34 hours of labor. 2 false starts. 1.5 hours of sleep. 1 hour of pushing. Back labor that wouldn't desist. When Ian was born, I quickly moved from unbearable, piercing pain, to joy and exuberance. So strong are the endorphins that I no longer pleaded for sleep or rest. My body had just accomplished an unbelievable feat and I had been given the greatest gift of all. I wanted to shout from the mountaintops and share my great joy.
This feeling didn't leave me, but the lack of sleep and the physical exertion it took to birth a 8 lbs. 14 oz. baby definitely caught up with me. Those early days were filled with exhaustion, unrelenting soreness and pain, and a desperate desire to soak in as much of my newborn as possible. After all of those hours of labor, my body was weary, my legs shaky, my eyes heavy.
In the weeks after he was born, my one goal was to sleep whenever I could. I was content to stay home and try to sleep at any time possible. I went out or visited with friends, but that was the one and only thing I'd plan for the day. And that was fine by me.
Crying shook me to my core. One of the first times we were in the car with Ian he started crying. Desperately I begged Jim to stop the car, even though we would only be in the car for a few more minutes. Ian was crying and I was crying. What a sight we must have been! For the most part I could keep it together, but hearing him cry meant I needed to try everything I could to help him stop. It's amazing how we're designed. The baby can only cry to communicate and the mother cannot stand the crying until it's resolved. Other people would tell me that his crying didn't bother them, but it was impossible for me to allow it to happen.
How wonderful to be all that another being needs to survive! My body sustained him before he came into this world and it nourishes him completely now. I love the sweet time we share when he nurses. It's guaranteed time with him when we're visiting family and it's such a strong bonding time just between the two of us. It makes the hardest challenges worth it.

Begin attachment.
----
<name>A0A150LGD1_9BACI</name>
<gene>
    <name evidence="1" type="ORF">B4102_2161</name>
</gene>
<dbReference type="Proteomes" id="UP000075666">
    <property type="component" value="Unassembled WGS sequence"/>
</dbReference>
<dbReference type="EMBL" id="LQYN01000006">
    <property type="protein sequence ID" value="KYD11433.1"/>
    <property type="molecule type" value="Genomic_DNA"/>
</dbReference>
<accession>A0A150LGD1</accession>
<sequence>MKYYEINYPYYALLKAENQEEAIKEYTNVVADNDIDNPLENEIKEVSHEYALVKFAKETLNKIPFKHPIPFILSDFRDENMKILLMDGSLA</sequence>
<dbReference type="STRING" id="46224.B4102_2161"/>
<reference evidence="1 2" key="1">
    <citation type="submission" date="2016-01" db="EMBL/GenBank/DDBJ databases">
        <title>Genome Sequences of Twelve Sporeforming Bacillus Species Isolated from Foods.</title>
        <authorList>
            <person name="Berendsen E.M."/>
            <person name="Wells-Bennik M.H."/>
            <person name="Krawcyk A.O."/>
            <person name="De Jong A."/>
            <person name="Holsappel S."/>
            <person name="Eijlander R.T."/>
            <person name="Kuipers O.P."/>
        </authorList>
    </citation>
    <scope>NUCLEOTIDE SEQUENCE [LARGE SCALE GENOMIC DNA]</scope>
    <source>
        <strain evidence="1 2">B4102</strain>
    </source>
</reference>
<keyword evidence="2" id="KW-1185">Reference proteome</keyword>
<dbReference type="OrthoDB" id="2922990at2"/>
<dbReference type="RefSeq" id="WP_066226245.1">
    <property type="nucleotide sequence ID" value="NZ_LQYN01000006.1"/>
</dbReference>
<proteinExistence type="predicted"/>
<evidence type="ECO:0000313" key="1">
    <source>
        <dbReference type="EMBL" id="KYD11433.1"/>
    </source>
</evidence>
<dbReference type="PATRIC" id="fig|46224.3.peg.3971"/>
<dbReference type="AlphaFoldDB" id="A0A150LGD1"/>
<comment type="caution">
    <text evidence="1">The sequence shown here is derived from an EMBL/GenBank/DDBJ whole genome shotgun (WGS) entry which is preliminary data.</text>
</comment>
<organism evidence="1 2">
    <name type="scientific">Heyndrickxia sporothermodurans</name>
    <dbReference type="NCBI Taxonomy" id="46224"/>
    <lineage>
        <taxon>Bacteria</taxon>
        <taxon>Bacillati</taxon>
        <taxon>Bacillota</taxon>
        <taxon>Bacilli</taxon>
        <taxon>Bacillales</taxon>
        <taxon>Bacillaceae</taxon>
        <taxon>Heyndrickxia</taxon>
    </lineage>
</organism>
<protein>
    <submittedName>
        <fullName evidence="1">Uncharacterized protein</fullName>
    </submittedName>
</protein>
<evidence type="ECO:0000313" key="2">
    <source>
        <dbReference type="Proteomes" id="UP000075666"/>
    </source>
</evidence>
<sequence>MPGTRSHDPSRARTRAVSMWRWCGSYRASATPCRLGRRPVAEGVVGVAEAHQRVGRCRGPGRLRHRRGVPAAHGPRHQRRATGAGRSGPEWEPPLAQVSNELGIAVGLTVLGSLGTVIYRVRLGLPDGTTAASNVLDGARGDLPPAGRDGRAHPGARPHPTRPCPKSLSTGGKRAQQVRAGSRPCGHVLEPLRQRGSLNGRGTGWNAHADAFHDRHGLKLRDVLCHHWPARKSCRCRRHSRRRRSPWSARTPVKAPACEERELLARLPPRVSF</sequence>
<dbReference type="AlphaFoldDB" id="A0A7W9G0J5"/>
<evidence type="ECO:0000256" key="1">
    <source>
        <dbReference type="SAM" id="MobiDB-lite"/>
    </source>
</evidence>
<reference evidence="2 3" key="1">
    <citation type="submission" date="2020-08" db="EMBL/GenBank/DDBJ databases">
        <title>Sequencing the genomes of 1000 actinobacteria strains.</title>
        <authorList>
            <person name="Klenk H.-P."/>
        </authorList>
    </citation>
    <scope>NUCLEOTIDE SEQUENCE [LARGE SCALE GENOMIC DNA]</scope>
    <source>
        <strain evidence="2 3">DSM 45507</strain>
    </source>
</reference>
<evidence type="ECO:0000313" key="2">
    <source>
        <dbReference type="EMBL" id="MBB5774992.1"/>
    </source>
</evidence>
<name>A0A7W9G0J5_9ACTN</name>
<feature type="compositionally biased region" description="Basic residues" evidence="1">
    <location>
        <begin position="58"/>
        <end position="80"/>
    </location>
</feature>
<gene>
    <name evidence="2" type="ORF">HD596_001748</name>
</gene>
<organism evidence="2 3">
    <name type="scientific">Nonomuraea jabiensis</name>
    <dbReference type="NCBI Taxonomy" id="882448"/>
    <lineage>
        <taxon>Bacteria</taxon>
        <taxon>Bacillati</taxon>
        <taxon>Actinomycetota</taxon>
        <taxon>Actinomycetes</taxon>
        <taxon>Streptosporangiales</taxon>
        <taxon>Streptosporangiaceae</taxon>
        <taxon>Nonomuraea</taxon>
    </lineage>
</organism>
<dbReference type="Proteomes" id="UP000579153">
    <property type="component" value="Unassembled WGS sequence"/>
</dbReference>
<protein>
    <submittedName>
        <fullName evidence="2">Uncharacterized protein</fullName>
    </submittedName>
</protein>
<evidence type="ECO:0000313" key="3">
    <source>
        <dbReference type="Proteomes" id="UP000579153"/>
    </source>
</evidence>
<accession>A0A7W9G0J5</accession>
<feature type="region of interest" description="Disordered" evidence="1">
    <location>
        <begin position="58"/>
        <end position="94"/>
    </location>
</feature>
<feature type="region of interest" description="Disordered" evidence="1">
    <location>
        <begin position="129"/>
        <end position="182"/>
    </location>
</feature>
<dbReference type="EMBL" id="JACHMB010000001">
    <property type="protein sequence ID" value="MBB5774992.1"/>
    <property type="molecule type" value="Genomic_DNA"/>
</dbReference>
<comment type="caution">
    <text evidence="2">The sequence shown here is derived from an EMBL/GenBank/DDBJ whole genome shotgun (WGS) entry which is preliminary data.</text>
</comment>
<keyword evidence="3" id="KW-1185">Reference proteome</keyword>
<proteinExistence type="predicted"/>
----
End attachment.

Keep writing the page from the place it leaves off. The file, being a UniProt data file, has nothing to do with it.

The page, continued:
During the first three months of his life we were traveling so much. Mainly for rotations, but also to visit family for the holidays. Throughout each location I told myself that once we came home we'd get into a routine. This was our first full week at home and I felt the mounting pressure to establish some sort of normalcy and consistency. I'm still working this out.
Since there's always been the next place to live with the next people to see, I haven't had a chance to feel settled. But I also haven't had a lot of time by myself. Hopefully my spirits can stay high and my mind active. I always felt lower after the college year ended because I was not nearly as busy or surrounded by people. This may compare, in a way, even though I am still busy keeping up with Ian. I look forward to returning to the activities I enjoy while home and hope to stave off any blues.
I have honestly loved being at home with him. Hard with him doesn't compare to hard within a classroom of 27 students. Late nights, early mornings, crying fits, goopy poops, figuring out his cues... it's all a different kind of hard.
Whenever someone watches him for me so that I can get some extra sleep (Jim, Mom, Kim, or Stacy- thank you!), I feel like a different part of my brain is allowed to work again. Though I am much better rested than those early weeks, my body definitely knows it's not getting enough, with Ian waking twice in the night, usually.
I feel like the moments are fleeting and I want to get as much out of time with him as possible. The time is flying and I don't want to miss a thing.
I could do a better job of taking time for myself and time for me & Jim. Balance is certainly necessary. The time I do have is often wasted or filled with to-dos that really could wait until later. Checklists litter the house. I'm now making checklists that REALLY matter and some that don't. Oh checklists...
As with any life-changing event, there are adjustments and kinks to work out. Mistakes to make and learn from. New habits to lose and to make. Growth and limitations. As I've said before, it's a steep learning curve. I wouldn't want it any other way.
Thanks for making me a mama, Ian!